Source: National Herald

It shows the alleged stone-pelters Faizan, Kausar Ali, Waseem, Rafiq and Farhan, detained by a handful of men dressed in police uniforms who are assaulting them brutally. This is the infamous video in which the men are taunted with “yeh lo azaadi” and made to recite the national anthem as “proof” of their loyalty to India.

After the assault, he was taken to the Jyoti Nagar Police Station, where he was kept until 11 pm on 25 February 2020.

On the intervening night of 26 and 27 February, Faizan died of his injuries in a hospital. The postmortem report from LNJP Hospital says, “Death is due to cerebral injury associated with multiple blunt injuries… All the injuries are antemortem, 2-3 days in duration and caused by blunt force impact. The pattern of injuries are consistent with assault.”

There were 20 injuries on Faizan’s body.

Nine months later, in December 2020, Faizan’s mother, Kismatun, filed a Writ Petition in the Delhi High Court alleging the custodial death of her son.

Kismatun’s petition says, “Videos of the incident have gone viral, and it is clearly visible that Faizan was attacked by policemen armed with lathis [sticks]. Yet, the police have…failed to identify even a single accused policeman who was on riot duty at Kardampuri bridge at the time of the incident and involved in this murderous assault.”

The court set up a Special Investigation Team (SIT) under the Special Investigation Unit of the Crime Branch, which submitted a status report in February.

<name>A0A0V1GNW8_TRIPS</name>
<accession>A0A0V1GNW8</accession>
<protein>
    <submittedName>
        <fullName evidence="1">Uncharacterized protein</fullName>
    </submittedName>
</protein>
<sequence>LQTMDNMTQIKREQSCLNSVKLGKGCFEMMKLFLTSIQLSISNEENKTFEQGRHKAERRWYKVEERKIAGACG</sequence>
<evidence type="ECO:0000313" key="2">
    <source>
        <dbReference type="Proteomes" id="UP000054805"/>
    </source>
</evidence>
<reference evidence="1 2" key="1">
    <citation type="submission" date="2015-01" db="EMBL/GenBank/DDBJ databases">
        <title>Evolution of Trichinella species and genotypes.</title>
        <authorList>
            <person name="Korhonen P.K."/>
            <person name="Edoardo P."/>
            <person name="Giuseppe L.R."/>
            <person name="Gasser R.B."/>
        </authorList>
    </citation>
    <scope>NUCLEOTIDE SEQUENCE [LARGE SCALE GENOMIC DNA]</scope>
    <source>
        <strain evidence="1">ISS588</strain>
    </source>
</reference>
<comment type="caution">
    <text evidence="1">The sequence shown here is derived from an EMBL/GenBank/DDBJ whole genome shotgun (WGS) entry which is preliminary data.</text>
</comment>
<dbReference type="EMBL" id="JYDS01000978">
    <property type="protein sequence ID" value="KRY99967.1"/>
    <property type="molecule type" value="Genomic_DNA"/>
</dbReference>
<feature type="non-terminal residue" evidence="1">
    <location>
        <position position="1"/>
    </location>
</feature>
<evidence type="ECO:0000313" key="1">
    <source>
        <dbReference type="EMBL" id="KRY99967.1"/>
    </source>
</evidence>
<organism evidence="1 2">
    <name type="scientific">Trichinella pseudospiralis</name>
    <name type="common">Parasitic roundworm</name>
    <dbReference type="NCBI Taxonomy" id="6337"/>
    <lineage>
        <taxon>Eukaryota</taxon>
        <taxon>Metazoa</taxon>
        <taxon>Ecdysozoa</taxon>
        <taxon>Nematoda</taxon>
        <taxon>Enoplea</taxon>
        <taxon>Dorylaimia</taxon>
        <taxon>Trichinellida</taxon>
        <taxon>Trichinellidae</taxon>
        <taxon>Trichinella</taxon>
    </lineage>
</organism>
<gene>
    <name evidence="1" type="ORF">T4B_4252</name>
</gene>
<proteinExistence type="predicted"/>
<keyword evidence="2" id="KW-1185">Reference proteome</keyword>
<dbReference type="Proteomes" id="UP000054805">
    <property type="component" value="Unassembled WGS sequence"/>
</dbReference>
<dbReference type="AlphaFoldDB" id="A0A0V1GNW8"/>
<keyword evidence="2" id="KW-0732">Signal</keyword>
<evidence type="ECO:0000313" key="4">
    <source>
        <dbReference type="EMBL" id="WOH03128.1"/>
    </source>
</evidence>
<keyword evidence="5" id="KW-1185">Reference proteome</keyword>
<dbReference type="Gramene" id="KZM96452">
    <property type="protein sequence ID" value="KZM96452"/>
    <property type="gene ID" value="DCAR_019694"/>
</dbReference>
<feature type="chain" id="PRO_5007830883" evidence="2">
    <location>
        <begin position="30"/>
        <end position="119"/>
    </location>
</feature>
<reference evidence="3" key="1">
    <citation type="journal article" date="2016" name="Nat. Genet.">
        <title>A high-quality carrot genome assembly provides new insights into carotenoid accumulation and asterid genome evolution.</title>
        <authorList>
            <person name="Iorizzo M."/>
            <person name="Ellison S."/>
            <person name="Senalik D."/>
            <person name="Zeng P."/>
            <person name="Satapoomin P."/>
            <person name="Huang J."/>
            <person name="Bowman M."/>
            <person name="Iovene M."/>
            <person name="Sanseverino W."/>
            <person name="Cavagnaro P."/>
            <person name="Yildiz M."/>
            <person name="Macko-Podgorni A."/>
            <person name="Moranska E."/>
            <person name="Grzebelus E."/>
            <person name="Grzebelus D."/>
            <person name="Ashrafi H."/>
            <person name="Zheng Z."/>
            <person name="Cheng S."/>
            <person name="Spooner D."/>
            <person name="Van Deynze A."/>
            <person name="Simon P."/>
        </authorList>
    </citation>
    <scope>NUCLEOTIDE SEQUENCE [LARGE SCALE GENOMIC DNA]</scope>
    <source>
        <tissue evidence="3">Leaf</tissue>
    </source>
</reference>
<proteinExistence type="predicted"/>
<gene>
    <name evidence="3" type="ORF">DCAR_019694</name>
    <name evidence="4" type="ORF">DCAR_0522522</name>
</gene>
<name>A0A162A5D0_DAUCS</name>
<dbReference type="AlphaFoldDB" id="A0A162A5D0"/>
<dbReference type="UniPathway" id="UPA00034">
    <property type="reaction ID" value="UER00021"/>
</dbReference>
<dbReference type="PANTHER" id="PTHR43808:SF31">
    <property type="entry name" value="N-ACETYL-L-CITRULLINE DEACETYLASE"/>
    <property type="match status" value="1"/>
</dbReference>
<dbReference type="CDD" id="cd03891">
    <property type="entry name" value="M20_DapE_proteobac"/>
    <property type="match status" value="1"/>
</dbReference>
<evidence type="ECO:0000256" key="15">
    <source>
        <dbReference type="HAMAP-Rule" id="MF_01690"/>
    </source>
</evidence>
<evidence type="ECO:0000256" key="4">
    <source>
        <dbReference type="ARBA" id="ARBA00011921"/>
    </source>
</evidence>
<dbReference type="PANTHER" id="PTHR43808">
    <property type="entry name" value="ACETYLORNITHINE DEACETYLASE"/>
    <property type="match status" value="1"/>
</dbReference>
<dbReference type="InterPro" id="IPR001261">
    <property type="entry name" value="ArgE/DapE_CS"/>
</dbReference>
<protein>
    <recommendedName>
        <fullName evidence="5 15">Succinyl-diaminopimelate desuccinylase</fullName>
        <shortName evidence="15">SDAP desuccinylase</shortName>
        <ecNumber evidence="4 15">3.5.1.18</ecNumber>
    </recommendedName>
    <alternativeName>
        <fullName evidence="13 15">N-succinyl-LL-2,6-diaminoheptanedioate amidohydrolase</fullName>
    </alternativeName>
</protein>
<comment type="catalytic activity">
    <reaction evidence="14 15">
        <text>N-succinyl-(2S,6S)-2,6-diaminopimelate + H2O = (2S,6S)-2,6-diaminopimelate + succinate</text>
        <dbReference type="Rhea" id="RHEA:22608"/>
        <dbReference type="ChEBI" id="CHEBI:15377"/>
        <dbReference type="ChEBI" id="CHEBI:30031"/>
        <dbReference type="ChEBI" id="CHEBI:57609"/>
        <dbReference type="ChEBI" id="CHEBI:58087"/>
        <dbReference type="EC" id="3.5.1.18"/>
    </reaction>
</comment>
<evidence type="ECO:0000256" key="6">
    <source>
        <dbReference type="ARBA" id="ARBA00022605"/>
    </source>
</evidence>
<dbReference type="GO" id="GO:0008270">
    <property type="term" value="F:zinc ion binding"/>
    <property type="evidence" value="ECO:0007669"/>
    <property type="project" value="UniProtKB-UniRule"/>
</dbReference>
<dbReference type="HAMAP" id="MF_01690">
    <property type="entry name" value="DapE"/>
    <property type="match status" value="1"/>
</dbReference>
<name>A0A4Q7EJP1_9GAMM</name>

This investigation report says, “During investigation, four video clippings related to the present matter have been taken on record. In these video clips, persons in police uniform are seen assaulting Faizan and four other persons namely Farhan, Kauser, Rafique and Wasim…three video clips are distantly shot videos wherein the pictures of these persons are blurred and are not ‘recognisable’ as they are wearing helmets.”

The status report further says, “…the fourth clip is a clear video, but faces of none of the policemen could also be seen in this video too as they are wearing helmets. Nameplates of these policemen are also not visible.”

The SIT has claimed that 170 policemen were interrogated who were on duty at the place where the incident occurred on the day Faizan’s video was shot. The SIT checked phone records to try and find out who recorded the national anthem incident.